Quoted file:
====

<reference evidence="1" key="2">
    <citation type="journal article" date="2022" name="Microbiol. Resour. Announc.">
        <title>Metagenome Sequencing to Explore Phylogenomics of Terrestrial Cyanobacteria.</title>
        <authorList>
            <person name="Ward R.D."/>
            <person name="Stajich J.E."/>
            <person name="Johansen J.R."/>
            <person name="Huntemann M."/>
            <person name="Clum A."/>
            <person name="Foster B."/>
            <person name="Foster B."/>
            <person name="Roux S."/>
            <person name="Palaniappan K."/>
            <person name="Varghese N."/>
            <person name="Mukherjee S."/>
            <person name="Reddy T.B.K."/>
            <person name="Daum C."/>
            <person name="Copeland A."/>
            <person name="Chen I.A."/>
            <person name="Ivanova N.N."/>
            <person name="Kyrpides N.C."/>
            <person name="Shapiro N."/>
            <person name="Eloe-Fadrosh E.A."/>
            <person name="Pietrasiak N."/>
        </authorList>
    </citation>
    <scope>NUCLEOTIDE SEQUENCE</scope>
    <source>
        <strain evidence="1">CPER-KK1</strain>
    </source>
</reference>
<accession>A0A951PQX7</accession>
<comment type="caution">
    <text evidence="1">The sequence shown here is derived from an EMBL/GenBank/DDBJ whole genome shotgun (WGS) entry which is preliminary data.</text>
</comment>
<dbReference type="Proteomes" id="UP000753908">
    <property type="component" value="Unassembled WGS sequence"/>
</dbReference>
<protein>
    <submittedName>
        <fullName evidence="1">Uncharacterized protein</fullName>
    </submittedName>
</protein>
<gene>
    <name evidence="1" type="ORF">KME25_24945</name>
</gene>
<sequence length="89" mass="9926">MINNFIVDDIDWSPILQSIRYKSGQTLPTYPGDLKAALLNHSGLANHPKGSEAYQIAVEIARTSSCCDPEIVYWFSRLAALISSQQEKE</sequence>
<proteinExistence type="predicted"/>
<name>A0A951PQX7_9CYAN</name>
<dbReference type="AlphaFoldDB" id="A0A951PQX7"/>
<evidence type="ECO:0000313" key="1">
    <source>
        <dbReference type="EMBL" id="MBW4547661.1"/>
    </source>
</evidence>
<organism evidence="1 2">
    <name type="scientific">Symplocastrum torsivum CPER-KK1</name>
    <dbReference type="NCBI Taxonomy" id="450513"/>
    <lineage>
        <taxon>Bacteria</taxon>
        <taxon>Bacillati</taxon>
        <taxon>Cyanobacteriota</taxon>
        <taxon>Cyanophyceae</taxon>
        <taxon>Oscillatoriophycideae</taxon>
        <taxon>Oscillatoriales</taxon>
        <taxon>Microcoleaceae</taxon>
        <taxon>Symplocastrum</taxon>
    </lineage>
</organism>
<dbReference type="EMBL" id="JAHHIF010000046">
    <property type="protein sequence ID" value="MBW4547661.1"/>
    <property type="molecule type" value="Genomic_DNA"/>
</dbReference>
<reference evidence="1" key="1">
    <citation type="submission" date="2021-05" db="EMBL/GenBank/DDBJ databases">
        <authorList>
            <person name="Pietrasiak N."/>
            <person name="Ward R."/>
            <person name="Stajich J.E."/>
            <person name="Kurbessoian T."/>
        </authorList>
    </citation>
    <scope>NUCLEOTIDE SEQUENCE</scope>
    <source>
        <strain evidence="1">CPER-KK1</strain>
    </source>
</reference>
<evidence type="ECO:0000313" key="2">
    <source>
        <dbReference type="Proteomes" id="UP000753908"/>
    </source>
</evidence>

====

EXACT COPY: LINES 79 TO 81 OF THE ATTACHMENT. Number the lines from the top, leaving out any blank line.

            <person name="Stajich J.E."/>
            <person name="Kurbessoian T."/>
        </authorList>